Similar to what is done routinely for monthly summaries of precipitation (e.g., Blunden et al. 2011), we express the monthly tornado days relative to the cumulative probability associated with the local gamma distribution. The events of April and May of 2011 provide a good illustration of this approach. The tornado-day anomalies are particularly strong and positive in the southeastern United States in April of 2011; these are reflected in gamma probabilities as high as 0.9 throughout Alabama, as well as in North Carolina, Virginia, and West Virginia (Figs. 5a,b). In May of 2011, the strongest positive anomalies are shown along the Illinois–Indiana border, Wisconsin, Pennsylvania, and southwestern Missouri. A negative anomaly spans the Texas Panhandle. Referring to the climatological distributions in Fig. 2, it should not be too surprising that the Wisconsin anomaly was associated with the unique (most extreme) activity in May of 2011, relative to the local gamma distribution.

Anomalies in tornado days in (a) April and (c) May 2011, and the (b) April and (d) May 2011 tornado days relative to the cumulative probability associated with the local gamma distribution. In (b) and (d), the analyses are masked at all points at which the smoothed daily occurrence was zero on 7 or more years during the 30-yr period and hence at which the gamma-distribution fits are considered to be compromised by less-than-adequate data (see text).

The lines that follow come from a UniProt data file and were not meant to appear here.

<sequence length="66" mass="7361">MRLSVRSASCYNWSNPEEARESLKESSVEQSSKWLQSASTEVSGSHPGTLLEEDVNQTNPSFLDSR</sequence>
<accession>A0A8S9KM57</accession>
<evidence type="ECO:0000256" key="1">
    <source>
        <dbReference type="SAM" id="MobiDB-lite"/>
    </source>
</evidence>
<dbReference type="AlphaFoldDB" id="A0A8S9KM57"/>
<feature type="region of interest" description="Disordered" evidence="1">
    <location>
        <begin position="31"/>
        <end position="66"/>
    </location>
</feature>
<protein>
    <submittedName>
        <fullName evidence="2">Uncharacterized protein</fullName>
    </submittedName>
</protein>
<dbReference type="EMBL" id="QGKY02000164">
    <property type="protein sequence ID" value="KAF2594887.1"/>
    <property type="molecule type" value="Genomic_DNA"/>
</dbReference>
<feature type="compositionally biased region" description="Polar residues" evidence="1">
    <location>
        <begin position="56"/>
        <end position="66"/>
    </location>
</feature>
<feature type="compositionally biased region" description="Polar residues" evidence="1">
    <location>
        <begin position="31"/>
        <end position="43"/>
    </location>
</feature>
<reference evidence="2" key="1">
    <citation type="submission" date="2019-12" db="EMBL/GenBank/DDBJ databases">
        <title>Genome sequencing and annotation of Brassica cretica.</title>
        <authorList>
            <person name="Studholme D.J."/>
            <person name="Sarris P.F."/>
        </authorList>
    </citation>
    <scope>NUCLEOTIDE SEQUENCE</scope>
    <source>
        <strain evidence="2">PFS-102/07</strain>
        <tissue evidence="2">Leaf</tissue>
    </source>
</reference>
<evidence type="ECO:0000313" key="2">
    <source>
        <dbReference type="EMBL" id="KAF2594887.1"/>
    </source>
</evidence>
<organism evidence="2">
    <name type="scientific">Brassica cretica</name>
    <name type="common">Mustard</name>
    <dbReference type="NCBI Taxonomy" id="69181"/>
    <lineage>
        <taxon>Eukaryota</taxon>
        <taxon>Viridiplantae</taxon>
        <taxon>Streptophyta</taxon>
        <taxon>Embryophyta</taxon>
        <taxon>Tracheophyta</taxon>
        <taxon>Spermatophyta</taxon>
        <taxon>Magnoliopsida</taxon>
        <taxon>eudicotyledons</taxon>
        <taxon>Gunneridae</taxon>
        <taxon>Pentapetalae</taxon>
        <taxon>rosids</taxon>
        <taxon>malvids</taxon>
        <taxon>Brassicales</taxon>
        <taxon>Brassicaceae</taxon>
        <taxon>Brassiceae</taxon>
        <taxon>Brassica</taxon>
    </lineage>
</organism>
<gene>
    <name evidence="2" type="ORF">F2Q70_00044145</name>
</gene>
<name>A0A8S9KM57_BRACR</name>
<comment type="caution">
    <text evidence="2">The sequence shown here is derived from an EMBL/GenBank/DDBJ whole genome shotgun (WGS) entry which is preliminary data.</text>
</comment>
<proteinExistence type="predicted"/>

Citation: Journal of Applied Meteorology and Climatology 52, 3; 10.1175/JAMC-D-12-0173.1

Anomalies in tornado days in (a) April and (c) May 2011, and the (b) April and (d) May 2011 tornado days relative to the cumulative probability associated with the local gamma distribution. In (b) and (d), the analyses are masked at all points at which the smoothed daily occurrence was zero on 7 or more years during the 30-yr period and hence at which the gamma-distribution fits are considered to be compromised by less-than-adequate data (see text).